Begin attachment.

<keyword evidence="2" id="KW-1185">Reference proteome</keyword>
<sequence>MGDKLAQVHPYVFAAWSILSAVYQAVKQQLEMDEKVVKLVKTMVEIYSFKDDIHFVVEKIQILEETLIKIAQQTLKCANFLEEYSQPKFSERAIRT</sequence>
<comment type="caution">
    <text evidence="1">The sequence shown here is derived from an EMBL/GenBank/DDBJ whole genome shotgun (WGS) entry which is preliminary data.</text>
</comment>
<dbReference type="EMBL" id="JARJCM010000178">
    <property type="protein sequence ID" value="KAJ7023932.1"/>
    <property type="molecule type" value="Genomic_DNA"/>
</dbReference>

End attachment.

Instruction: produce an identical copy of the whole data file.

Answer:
<keyword evidence="2" id="KW-1185">Reference proteome</keyword>
<sequence>MGDKLAQVHPYVFAAWSILSAVYQAVKQQLEMDEKVVKLVKTMVEIYSFKDDIHFVVEKIQILEETLIKIAQQTLKCANFLEEYSQPKFSERAIRT</sequence>
<comment type="caution">
    <text evidence="1">The sequence shown here is derived from an EMBL/GenBank/DDBJ whole genome shotgun (WGS) entry which is preliminary data.</text>
</comment>
<dbReference type="EMBL" id="JARJCM010000178">
    <property type="protein sequence ID" value="KAJ7023932.1"/>
    <property type="molecule type" value="Genomic_DNA"/>
</dbReference>